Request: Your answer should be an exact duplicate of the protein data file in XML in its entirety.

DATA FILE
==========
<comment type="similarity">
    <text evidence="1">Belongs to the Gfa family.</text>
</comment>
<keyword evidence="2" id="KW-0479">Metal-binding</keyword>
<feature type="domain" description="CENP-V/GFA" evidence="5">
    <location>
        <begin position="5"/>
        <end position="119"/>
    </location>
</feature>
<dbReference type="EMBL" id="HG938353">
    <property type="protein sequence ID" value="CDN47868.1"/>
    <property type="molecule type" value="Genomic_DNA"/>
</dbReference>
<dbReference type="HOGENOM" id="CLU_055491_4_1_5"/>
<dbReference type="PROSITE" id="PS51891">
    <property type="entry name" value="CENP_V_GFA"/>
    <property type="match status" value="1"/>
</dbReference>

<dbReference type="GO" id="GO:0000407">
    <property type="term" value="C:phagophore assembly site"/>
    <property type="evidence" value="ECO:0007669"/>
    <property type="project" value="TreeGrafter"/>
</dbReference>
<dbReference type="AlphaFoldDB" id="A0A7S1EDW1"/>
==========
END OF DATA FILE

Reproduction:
<comment type="similarity">
    <text evidence="1">Belongs to the Gfa family.</text>
</comment>
<keyword evidence="2" id="KW-0479">Metal-binding</keyword>
<feature type="domain" description="CENP-V/GFA" evidence="5">
    <location>
        <begin position="5"/>
        <end position="119"/>
    </location>
</feature>
<dbReference type="EMBL" id="HG938353">
    <property type="protein sequence ID" value="CDN47868.1"/>
    <property type="molecule type" value="Genomic_DNA"/>
</dbReference>
<dbReference type="HOGENOM" id="CLU_055491_4_1_5"/>
<dbReference type="PROSITE" id="PS51891">
    <property type="entry name" value="CENP_V_GFA"/>
    <property type="match status" value="1"/>
</dbReference>

<dbReference type="GO" id="GO:0000407">
    <property type="term" value="C:phagophore assembly site"/>
    <property type="evidence" value="ECO:0007669"/>
    <property type="project" value="TreeGrafter"/>
</dbReference>
<dbReference type="AlphaFoldDB" id="A0A7S1EDW1"/>